Employment in the primary capture fisheries and aquaculture production sectors in 1998 is estimated to have been about 36 million people, comprising about 15 million full-time, 13 million part-time and 8 million occasional workers. For the first time, there is an indication that growth in employment in the primary sectors of fisheries and aquaculture has ceased (Figure 4). Employment in inland and marine aquaculture has been increasing, and is now estimated to account for about 25 percent of the total. Marine capture fisheries account for about 60 percent and inland capture fisheries for the remaining 15 percent.

International trade in fishery commodities fell back from a peak of US$53.5 billion dollars (f.o.b.) in 1997 to US$51.3 billion in 1998. This is probably the result of a combination of factors, including a recession in East Asia which weakened demand, particularly in Japan, and lower fishmeal production and trade resulting from decreased catches of anchoveta. Preliminary 1999 data indicate a 4 percent growth in the value of world fishery trade (US$53.4 billion). However, there are no indications of increased capture fisheries production in the long term, so any long-term rise in the value of exports is likely to depend on increased aquaculture production or product prices. Developing countries registered a net fishery trade surplus of US$16.8 billion, slightly down from the 1997 level of US$17.3 billion.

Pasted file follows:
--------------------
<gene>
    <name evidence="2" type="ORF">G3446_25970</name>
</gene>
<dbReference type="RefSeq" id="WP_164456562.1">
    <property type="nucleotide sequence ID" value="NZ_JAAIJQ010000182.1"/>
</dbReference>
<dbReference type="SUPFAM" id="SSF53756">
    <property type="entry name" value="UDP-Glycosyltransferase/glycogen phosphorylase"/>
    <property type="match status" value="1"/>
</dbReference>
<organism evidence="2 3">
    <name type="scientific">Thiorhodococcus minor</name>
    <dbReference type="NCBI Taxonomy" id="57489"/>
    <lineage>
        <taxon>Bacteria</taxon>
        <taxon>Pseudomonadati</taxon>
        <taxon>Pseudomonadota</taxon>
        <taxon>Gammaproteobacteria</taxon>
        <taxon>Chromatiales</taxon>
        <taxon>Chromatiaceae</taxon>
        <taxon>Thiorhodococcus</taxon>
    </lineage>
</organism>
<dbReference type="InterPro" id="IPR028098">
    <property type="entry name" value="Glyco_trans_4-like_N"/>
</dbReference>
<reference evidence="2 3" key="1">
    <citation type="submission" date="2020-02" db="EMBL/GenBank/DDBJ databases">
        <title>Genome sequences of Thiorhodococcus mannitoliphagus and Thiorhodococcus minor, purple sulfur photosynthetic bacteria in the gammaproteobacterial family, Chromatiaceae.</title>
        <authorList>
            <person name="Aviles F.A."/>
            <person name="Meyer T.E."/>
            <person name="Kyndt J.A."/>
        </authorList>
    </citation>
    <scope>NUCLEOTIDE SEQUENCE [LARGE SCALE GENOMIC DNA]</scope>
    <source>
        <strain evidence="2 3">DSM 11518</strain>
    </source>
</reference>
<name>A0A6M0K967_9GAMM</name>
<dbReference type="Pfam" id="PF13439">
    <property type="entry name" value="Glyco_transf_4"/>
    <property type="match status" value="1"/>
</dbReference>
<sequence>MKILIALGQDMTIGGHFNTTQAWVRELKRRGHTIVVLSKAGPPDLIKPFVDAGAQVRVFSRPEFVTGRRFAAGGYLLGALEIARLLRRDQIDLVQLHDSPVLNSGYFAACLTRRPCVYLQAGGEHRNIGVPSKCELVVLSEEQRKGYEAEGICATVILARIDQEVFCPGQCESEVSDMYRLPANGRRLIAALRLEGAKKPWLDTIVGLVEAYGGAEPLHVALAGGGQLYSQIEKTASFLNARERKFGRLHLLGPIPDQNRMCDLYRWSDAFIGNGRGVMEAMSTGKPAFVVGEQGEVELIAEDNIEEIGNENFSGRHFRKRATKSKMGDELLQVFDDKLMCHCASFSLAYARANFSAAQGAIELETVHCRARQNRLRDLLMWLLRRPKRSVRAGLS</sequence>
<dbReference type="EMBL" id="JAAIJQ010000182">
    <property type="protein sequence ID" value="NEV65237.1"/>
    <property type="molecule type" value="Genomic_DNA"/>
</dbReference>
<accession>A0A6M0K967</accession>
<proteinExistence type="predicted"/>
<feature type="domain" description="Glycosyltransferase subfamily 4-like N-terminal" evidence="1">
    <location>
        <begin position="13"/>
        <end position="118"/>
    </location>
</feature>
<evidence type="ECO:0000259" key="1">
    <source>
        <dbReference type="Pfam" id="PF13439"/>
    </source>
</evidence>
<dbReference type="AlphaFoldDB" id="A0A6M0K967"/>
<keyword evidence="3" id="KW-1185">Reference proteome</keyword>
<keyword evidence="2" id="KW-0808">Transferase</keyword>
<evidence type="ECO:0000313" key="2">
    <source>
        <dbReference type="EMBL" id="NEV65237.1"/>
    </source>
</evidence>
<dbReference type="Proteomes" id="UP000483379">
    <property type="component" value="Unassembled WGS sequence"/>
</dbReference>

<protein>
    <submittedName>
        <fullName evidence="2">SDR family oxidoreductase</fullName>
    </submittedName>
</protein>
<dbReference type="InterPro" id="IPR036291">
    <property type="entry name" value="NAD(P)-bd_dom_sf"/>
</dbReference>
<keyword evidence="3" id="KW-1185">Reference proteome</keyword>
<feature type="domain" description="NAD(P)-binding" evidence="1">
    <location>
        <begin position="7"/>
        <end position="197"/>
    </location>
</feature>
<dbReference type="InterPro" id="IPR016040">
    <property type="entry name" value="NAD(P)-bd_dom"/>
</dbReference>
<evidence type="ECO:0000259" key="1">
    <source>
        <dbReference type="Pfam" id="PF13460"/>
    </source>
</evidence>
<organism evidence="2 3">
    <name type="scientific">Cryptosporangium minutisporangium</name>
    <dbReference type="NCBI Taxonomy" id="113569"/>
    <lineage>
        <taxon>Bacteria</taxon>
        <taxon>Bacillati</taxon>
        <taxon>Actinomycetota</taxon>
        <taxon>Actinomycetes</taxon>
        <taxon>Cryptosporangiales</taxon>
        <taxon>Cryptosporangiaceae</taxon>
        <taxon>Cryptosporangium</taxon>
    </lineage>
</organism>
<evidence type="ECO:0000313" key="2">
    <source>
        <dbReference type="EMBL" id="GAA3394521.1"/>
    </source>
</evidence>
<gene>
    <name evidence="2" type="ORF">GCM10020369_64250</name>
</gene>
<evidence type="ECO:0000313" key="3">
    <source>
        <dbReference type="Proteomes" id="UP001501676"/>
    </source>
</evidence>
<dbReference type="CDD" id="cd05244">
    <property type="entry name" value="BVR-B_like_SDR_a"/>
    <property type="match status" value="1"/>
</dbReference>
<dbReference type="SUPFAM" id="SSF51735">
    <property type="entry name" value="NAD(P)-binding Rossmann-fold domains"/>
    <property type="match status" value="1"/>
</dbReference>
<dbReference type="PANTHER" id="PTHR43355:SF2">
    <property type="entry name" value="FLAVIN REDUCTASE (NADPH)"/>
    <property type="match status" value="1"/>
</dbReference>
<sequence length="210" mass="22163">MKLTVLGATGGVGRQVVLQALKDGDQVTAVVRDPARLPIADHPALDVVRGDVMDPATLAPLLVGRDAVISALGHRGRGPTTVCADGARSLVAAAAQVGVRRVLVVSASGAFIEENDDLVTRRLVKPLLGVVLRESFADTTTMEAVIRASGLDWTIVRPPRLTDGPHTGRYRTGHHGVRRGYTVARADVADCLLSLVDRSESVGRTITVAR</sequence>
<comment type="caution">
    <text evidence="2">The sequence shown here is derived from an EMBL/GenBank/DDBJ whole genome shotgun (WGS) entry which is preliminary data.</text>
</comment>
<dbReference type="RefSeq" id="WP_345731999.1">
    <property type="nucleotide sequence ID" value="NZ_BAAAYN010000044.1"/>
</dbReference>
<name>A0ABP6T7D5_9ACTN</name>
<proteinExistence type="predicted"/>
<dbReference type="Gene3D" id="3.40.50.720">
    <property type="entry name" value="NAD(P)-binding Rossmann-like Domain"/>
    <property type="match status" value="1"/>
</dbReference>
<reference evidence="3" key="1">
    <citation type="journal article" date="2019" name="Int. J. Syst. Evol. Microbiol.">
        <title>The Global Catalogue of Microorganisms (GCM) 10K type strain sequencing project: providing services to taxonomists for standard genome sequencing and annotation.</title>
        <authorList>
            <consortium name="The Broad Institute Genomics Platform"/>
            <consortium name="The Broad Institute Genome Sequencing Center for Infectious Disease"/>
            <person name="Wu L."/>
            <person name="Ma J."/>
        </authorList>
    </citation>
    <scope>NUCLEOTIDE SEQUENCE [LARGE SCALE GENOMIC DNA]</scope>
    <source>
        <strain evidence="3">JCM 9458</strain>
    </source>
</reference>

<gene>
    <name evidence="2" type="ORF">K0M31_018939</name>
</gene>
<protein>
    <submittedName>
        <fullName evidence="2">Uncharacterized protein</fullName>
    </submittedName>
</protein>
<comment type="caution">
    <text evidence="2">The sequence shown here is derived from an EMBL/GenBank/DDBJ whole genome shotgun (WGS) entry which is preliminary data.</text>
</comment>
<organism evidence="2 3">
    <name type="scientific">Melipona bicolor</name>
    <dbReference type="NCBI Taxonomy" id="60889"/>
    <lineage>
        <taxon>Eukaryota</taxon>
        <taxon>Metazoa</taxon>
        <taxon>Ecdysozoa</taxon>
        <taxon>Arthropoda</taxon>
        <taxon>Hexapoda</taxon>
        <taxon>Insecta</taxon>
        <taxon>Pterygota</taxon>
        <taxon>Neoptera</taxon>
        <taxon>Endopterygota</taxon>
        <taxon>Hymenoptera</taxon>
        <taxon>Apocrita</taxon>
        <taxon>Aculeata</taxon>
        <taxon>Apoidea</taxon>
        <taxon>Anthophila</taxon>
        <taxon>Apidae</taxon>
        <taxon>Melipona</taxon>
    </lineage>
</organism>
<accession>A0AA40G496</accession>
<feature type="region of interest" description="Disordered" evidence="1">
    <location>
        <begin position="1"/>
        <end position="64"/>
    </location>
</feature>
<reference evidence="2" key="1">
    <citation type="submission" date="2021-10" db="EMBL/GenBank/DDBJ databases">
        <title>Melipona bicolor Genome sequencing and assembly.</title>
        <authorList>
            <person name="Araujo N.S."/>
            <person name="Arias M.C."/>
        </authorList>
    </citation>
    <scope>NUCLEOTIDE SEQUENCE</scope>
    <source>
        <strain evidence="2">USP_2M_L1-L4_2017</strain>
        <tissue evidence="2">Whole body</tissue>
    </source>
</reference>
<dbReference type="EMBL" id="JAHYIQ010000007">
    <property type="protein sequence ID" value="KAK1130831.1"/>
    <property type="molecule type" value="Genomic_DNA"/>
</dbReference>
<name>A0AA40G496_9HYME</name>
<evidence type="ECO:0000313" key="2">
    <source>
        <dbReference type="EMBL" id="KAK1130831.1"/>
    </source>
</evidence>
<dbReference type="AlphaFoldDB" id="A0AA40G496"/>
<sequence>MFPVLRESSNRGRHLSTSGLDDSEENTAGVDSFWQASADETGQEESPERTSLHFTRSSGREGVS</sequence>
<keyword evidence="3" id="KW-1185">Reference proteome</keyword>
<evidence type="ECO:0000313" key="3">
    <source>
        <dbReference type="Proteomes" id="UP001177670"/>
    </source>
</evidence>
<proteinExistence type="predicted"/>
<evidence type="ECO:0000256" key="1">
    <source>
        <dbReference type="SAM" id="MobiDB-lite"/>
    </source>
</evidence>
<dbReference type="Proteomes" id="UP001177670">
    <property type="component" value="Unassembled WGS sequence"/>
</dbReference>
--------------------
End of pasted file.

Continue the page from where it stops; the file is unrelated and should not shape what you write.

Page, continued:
Total capture fisheries production in 1998 amounted to 86 million tonnes, a noticeable decline from the maximum of about 93 million tonnes recorded in 1996 and 1997, although there was a considerable recovery to an estimated 92 million tonnes in 1999. In 1998, China, Japan, the United States, the Russian Federation, Peru, Indonesia, Chile and India (in that order) were the top producing countries, together accounting for more than half of total capture fisheries production by weight for 1998 (Figure 5). Although in decline, marine capture fisheries continue to account for more than 90 percent of world capture fisheries production. The remainder comes from inland water fisheries, which have increased their output by almost 0.5 million tonnes per year since 1994.

World marine capture fisheries production dropped to 78 million tonnes in 1998 (Table 1), representing a 9 percent decline with respect to the all-time production highs of about 86 million tonnes in 1996 and 1997. The decline appears to have been caused essentially by climatic conditions. However, it does not affect the previously reported slowdown in the rate of increase of marine catches for the last decade. The estimated first sale value of the landings also decreased, from about US$81 billion in 1996 and 1997 to US$76 billion in 1998.

World fisheries production and utilization









(million tonnes)

















Total inland























Total marine







Total capture







Total aquaculture







Total world fisheries









Human consumption







Reduction to fishmeal and oil







Population (billions)







Per capita food fish supply (kg)







1Preliminary estimate.